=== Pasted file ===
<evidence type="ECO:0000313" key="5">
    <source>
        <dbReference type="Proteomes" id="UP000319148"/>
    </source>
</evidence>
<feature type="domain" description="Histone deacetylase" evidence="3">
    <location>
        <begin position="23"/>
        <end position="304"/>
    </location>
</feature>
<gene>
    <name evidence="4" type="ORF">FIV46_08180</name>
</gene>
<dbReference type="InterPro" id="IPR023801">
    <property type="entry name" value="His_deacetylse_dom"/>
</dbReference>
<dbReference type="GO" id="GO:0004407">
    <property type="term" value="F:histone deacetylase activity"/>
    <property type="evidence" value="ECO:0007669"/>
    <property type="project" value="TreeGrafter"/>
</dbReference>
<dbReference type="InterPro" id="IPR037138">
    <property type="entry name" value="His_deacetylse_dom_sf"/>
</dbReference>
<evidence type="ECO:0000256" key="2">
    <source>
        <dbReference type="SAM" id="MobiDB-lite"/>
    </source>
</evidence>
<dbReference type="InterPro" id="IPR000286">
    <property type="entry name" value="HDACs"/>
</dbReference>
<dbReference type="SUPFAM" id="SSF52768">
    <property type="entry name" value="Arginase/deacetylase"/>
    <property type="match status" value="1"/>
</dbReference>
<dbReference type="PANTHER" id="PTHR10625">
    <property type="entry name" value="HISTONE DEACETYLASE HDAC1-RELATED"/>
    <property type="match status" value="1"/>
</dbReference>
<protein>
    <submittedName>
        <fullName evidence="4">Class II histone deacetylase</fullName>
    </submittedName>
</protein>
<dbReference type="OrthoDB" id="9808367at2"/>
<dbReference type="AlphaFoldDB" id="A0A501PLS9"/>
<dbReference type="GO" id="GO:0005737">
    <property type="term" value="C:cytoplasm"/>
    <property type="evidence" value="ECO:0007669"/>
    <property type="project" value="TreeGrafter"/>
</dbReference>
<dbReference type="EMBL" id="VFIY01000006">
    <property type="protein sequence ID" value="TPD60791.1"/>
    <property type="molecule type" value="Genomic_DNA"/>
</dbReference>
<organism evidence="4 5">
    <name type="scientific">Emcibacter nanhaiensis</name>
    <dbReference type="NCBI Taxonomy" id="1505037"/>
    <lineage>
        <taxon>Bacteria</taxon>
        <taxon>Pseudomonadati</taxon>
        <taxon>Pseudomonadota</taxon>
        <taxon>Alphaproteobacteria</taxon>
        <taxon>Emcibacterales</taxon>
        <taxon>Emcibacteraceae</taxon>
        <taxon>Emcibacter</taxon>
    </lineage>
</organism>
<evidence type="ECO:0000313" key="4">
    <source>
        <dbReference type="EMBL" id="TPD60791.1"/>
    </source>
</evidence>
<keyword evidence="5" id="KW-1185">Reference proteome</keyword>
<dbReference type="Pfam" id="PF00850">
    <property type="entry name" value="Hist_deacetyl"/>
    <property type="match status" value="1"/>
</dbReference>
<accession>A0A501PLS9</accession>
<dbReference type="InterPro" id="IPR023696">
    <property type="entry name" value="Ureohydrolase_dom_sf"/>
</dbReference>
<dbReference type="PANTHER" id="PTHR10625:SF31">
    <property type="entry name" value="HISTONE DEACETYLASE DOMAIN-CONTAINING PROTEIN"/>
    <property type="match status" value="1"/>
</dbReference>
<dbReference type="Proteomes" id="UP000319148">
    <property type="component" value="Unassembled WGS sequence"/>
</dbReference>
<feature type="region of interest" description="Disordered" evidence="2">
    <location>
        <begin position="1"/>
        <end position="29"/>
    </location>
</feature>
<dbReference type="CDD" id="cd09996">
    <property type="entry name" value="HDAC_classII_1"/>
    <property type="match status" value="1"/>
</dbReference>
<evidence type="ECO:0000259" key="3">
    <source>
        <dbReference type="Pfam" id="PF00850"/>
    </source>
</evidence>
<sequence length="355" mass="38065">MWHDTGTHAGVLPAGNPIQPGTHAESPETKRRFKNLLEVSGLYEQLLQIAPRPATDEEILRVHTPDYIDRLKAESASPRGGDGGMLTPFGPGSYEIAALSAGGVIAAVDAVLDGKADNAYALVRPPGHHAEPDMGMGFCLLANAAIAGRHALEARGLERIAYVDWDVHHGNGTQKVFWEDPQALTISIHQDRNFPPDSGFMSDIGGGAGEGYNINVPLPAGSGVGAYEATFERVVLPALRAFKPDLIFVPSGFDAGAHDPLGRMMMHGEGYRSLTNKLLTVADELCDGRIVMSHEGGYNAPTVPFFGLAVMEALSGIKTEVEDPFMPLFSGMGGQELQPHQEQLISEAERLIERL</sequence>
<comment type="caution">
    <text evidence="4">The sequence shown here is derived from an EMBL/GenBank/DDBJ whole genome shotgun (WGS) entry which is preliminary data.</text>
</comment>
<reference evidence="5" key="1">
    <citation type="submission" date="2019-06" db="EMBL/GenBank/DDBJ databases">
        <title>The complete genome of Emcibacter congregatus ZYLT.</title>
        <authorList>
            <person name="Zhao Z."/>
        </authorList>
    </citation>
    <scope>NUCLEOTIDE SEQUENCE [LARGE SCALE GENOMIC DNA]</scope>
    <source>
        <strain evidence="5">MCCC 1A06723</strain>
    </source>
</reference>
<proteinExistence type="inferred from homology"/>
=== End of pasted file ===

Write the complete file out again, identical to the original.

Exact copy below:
<evidence type="ECO:0000313" key="5">
    <source>
        <dbReference type="Proteomes" id="UP000319148"/>
    </source>
</evidence>
<feature type="domain" description="Histone deacetylase" evidence="3">
    <location>
        <begin position="23"/>
        <end position="304"/>
    </location>
</feature>
<gene>
    <name evidence="4" type="ORF">FIV46_08180</name>
</gene>
<dbReference type="InterPro" id="IPR023801">
    <property type="entry name" value="His_deacetylse_dom"/>
</dbReference>
<dbReference type="GO" id="GO:0004407">
    <property type="term" value="F:histone deacetylase activity"/>
    <property type="evidence" value="ECO:0007669"/>
    <property type="project" value="TreeGrafter"/>
</dbReference>
<dbReference type="InterPro" id="IPR037138">
    <property type="entry name" value="His_deacetylse_dom_sf"/>
</dbReference>
<evidence type="ECO:0000256" key="2">
    <source>
        <dbReference type="SAM" id="MobiDB-lite"/>
    </source>
</evidence>
<dbReference type="InterPro" id="IPR000286">
    <property type="entry name" value="HDACs"/>
</dbReference>
<dbReference type="SUPFAM" id="SSF52768">
    <property type="entry name" value="Arginase/deacetylase"/>
    <property type="match status" value="1"/>
</dbReference>
<dbReference type="PANTHER" id="PTHR10625">
    <property type="entry name" value="HISTONE DEACETYLASE HDAC1-RELATED"/>
    <property type="match status" value="1"/>
</dbReference>
<protein>
    <submittedName>
        <fullName evidence="4">Class II histone deacetylase</fullName>
    </submittedName>
</protein>
<dbReference type="OrthoDB" id="9808367at2"/>
<dbReference type="AlphaFoldDB" id="A0A501PLS9"/>
<dbReference type="GO" id="GO:0005737">
    <property type="term" value="C:cytoplasm"/>
    <property type="evidence" value="ECO:0007669"/>
    <property type="project" value="TreeGrafter"/>
</dbReference>
<dbReference type="EMBL" id="VFIY01000006">
    <property type="protein sequence ID" value="TPD60791.1"/>
    <property type="molecule type" value="Genomic_DNA"/>
</dbReference>
<organism evidence="4 5">
    <name type="scientific">Emcibacter nanhaiensis</name>
    <dbReference type="NCBI Taxonomy" id="1505037"/>
    <lineage>
        <taxon>Bacteria</taxon>
        <taxon>Pseudomonadati</taxon>
        <taxon>Pseudomonadota</taxon>
        <taxon>Alphaproteobacteria</taxon>
        <taxon>Emcibacterales</taxon>
        <taxon>Emcibacteraceae</taxon>
        <taxon>Emcibacter</taxon>
    </lineage>
</organism>
<evidence type="ECO:0000313" key="4">
    <source>
        <dbReference type="EMBL" id="TPD60791.1"/>
    </source>
</evidence>
<keyword evidence="5" id="KW-1185">Reference proteome</keyword>
<dbReference type="Pfam" id="PF00850">
    <property type="entry name" value="Hist_deacetyl"/>
    <property type="match status" value="1"/>
</dbReference>
<accession>A0A501PLS9</accession>
<dbReference type="InterPro" id="IPR023696">
    <property type="entry name" value="Ureohydrolase_dom_sf"/>
</dbReference>
<dbReference type="PANTHER" id="PTHR10625:SF31">
    <property type="entry name" value="HISTONE DEACETYLASE DOMAIN-CONTAINING PROTEIN"/>
    <property type="match status" value="1"/>
</dbReference>
<dbReference type="Proteomes" id="UP000319148">
    <property type="component" value="Unassembled WGS sequence"/>
</dbReference>
<feature type="region of interest" description="Disordered" evidence="2">
    <location>
        <begin position="1"/>
        <end position="29"/>
    </location>
</feature>
<dbReference type="CDD" id="cd09996">
    <property type="entry name" value="HDAC_classII_1"/>
    <property type="match status" value="1"/>
</dbReference>
<evidence type="ECO:0000259" key="3">
    <source>
        <dbReference type="Pfam" id="PF00850"/>
    </source>
</evidence>
<sequence length="355" mass="38065">MWHDTGTHAGVLPAGNPIQPGTHAESPETKRRFKNLLEVSGLYEQLLQIAPRPATDEEILRVHTPDYIDRLKAESASPRGGDGGMLTPFGPGSYEIAALSAGGVIAAVDAVLDGKADNAYALVRPPGHHAEPDMGMGFCLLANAAIAGRHALEARGLERIAYVDWDVHHGNGTQKVFWEDPQALTISIHQDRNFPPDSGFMSDIGGGAGEGYNINVPLPAGSGVGAYEATFERVVLPALRAFKPDLIFVPSGFDAGAHDPLGRMMMHGEGYRSLTNKLLTVADELCDGRIVMSHEGGYNAPTVPFFGLAVMEALSGIKTEVEDPFMPLFSGMGGQELQPHQEQLISEAERLIERL</sequence>
<comment type="caution">
    <text evidence="4">The sequence shown here is derived from an EMBL/GenBank/DDBJ whole genome shotgun (WGS) entry which is preliminary data.</text>
</comment>
<reference evidence="5" key="1">
    <citation type="submission" date="2019-06" db="EMBL/GenBank/DDBJ databases">
        <title>The complete genome of Emcibacter congregatus ZYLT.</title>
        <authorList>
            <person name="Zhao Z."/>
        </authorList>
    </citation>
    <scope>NUCLEOTIDE SEQUENCE [LARGE SCALE GENOMIC DNA]</scope>
    <source>
        <strain evidence="5">MCCC 1A06723</strain>
    </source>
</reference>
<proteinExistence type="inferred from homology"/>